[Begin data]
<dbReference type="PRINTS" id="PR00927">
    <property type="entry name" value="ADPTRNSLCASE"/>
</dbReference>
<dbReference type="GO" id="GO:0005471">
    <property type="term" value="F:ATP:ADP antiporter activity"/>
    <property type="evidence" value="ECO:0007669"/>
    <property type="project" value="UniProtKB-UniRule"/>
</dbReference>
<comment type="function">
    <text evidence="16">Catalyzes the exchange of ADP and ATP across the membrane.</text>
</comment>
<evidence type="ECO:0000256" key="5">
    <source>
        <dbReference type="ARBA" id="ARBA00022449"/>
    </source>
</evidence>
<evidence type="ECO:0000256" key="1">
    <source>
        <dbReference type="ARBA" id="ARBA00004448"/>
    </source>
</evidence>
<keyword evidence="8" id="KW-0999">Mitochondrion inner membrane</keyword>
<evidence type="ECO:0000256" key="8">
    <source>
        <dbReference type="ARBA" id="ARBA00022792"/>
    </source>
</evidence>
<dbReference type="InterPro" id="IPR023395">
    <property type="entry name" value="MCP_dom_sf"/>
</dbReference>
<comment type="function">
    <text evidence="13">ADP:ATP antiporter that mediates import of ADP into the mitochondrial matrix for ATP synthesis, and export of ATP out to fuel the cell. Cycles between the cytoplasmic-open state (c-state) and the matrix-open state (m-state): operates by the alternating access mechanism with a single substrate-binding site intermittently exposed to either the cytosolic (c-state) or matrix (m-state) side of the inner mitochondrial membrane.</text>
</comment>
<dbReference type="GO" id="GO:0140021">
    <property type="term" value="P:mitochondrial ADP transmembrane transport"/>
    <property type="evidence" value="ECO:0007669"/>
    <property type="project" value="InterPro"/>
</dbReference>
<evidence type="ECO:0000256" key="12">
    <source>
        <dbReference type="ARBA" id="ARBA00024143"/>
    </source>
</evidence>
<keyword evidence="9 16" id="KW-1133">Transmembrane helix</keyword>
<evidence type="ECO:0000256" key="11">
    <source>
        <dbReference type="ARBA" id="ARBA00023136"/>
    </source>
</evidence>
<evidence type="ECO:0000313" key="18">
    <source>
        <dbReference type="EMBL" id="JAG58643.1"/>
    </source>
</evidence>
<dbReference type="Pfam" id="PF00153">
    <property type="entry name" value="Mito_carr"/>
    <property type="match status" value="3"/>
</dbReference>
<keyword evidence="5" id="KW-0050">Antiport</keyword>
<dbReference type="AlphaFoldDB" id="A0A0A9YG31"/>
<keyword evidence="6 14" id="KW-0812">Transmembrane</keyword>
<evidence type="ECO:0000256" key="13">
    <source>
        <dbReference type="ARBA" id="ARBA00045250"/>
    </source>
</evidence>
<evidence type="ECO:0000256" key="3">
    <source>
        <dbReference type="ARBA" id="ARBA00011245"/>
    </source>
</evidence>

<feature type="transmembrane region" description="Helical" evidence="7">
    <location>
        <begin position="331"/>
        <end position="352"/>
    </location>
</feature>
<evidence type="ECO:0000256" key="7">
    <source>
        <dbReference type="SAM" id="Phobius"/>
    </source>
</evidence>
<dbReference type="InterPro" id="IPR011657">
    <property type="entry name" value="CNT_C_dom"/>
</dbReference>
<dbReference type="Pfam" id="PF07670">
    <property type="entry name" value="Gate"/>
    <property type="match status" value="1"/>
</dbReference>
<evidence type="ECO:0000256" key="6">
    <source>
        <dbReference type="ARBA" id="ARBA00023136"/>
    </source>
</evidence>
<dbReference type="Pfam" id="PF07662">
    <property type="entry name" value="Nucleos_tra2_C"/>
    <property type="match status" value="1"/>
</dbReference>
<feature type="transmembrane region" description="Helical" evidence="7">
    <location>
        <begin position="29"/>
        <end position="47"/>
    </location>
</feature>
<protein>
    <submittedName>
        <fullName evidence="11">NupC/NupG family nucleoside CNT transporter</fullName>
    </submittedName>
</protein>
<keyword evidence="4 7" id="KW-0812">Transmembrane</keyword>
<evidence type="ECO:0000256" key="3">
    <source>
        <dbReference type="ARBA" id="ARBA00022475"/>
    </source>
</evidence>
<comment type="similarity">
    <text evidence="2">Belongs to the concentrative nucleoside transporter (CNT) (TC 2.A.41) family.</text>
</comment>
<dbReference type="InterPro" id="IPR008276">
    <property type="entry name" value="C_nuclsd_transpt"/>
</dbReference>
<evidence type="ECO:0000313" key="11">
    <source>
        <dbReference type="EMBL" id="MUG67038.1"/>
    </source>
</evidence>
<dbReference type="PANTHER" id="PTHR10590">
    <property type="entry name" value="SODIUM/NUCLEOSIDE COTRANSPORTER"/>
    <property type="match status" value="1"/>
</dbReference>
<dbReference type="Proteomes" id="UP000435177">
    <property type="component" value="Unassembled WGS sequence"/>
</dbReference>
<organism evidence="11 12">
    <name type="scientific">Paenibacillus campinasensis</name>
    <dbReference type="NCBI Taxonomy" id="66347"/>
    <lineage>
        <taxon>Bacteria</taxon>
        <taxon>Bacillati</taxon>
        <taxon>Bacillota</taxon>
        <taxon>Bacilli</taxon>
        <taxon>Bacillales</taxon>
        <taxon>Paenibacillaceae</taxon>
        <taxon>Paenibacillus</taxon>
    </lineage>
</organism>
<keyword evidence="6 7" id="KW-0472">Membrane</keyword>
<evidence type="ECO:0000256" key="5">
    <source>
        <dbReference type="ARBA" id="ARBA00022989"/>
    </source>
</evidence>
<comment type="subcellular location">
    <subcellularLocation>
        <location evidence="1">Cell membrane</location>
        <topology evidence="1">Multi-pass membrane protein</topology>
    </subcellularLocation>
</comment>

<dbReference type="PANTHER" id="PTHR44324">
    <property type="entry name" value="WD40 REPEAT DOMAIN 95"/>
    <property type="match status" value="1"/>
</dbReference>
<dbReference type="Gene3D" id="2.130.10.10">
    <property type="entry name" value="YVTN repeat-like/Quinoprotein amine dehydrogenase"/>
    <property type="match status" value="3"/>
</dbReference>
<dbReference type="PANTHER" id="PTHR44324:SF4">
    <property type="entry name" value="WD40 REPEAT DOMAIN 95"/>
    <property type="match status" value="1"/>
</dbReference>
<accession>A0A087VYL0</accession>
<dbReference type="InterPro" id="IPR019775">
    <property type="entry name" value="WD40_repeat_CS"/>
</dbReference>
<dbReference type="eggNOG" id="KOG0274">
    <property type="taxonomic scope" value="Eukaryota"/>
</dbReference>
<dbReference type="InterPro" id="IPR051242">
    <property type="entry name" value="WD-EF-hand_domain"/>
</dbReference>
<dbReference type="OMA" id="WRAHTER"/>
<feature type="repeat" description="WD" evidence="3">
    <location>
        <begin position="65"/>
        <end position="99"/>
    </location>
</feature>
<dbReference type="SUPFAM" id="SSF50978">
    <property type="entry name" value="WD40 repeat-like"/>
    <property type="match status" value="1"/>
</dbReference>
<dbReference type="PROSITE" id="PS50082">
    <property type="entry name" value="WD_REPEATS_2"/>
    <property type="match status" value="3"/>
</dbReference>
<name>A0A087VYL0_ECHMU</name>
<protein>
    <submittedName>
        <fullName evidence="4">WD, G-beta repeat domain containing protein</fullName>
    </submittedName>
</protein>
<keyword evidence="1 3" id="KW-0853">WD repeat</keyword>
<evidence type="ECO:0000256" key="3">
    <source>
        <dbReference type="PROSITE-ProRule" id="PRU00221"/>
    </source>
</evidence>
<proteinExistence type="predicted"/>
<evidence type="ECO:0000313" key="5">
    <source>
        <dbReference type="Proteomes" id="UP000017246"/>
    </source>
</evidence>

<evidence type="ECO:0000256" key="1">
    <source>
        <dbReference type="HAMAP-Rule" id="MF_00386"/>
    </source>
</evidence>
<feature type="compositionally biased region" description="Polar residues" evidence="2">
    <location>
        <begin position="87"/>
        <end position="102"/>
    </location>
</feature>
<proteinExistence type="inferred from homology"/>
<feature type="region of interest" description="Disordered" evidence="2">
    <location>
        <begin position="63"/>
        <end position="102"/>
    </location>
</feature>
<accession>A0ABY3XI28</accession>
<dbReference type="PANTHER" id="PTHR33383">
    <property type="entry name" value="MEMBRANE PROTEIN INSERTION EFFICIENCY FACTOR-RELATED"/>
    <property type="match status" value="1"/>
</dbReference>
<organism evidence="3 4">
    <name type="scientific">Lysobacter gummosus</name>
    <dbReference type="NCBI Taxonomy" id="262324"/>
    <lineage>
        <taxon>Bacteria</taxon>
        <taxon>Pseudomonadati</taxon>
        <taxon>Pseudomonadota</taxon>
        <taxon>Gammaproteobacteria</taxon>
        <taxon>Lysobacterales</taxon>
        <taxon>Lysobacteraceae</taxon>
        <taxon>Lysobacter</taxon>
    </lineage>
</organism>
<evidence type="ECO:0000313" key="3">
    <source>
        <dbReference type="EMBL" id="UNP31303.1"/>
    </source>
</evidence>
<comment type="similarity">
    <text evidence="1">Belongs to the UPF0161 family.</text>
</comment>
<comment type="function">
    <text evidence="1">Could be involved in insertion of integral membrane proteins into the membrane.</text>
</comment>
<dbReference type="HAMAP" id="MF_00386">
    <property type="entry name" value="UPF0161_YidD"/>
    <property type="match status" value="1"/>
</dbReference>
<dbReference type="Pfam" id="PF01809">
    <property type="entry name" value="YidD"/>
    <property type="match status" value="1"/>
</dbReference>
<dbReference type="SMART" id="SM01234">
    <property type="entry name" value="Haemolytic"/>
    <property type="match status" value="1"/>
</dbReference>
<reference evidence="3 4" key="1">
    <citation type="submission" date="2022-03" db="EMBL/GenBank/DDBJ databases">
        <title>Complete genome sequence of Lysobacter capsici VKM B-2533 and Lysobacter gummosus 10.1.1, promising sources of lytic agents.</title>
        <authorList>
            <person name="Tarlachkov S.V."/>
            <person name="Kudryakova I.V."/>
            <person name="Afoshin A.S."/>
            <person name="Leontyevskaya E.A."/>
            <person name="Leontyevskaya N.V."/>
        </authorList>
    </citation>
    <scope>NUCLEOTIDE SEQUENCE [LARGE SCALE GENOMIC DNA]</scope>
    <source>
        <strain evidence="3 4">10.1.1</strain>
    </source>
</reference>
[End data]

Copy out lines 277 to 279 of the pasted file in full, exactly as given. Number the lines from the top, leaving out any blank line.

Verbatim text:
            <person name="Tarlachkov S.V."/>
            <person name="Kudryakova I.V."/>
            <person name="Afoshin A.S."/>